you have a Greek variation on an American variation on a Mexican
dish.  Yet Cincinnati has more chili restaurants per person than
any other city in the world. So they must be doing something right.
Skyline was the chain I remember seeing and they are more common
than McDonalds is most parts of the country.

But this leaves some unanswered questions.  If it is so popular in
Cincinnati, why is our traditional American chili not more popular?
Maybe it is better than standard American chili.  But if it is that
good, why is this Greek variant on chili only popular in Ohio?  As
far as I know Cincinnati is the only American city known for its
chili.  There is need here for some anthropologist to find some
answers.  [-mrl]


TOPIC: "Ugly" Produce (comments by Evelyn C.  Leeper)

There have been companies popping up lately whose business model is
to buy excess or "ugly" produce from farmers and wholesalers and
sell it to consumers, with home delivery and presumably for less
than it would cost in the store.  Given that a large percentage of
the enormous amount of food waste in this country is in the area of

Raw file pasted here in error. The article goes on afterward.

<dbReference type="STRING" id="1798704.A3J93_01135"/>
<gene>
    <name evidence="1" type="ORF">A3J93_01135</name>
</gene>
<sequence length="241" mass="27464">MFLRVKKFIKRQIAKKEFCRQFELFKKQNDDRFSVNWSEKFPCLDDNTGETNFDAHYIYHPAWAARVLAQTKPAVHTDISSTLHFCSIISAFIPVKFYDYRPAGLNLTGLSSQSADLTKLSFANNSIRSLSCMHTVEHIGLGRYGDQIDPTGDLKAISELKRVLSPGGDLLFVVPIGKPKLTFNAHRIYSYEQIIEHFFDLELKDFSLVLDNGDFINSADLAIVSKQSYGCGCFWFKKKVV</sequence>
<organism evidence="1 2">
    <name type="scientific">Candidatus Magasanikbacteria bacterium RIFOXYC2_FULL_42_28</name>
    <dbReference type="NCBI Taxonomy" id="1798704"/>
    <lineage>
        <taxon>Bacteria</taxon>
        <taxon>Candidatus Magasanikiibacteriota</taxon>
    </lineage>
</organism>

produce, this sounds like a win/win situation. However, a recent
article asked "Does Your Box of 'Ugly' Food Really Help the

"In an op-ed last year for The New Food Economy, the heads of two
food-justice nonprofits in Oakland wrote that Imperfect Produce
'reflects a very troubling trend ... that commodifies and
gentrifies food waste.'  The company, they argued, is not in the
business of food waste so much food surplus: It buys excess
products that farmers can't sell to supermarkets, but could sell to
restaurants, canned and processed food companies, or, as a last
resort, donate to food banks.  'The stuff in these boxes is not
ending up in a landfill,' co-author Max Cadji, the founder of Phat
Beets Produce, told me.  'They're just tapping into the same
marketplace as the guys who make shredded carrots.'"
Some thoughts:

There is certainly some logic in what the article says.  If a
farmer grew 10 tons of produce one year, and 10% went to waste,
then it is supposed they would grow 9 tons of produce the following
year.  (Of course, it is hard to know precisely what the yield will
be.)  Assuming demand stays relatively steady, that would
theoretically be the right amount.  But as the article notes, if
the farmer sells their 10% surplus to someone, even at a discounted
price, do they have any incentive to plant less?

And consider the consumer market for produce.  Whatever it is,
adding more produce, in the form of "ugly" produce that might
otherwise be discarded, will probably not change it.  So some
produce in stores that might otherwise be sold to consumers is not,
and ends up wasted there.  The only thing that gets around this
would be to increase demand, or at least, consumption, by donating
this produce to people who would otherwise not use produce--and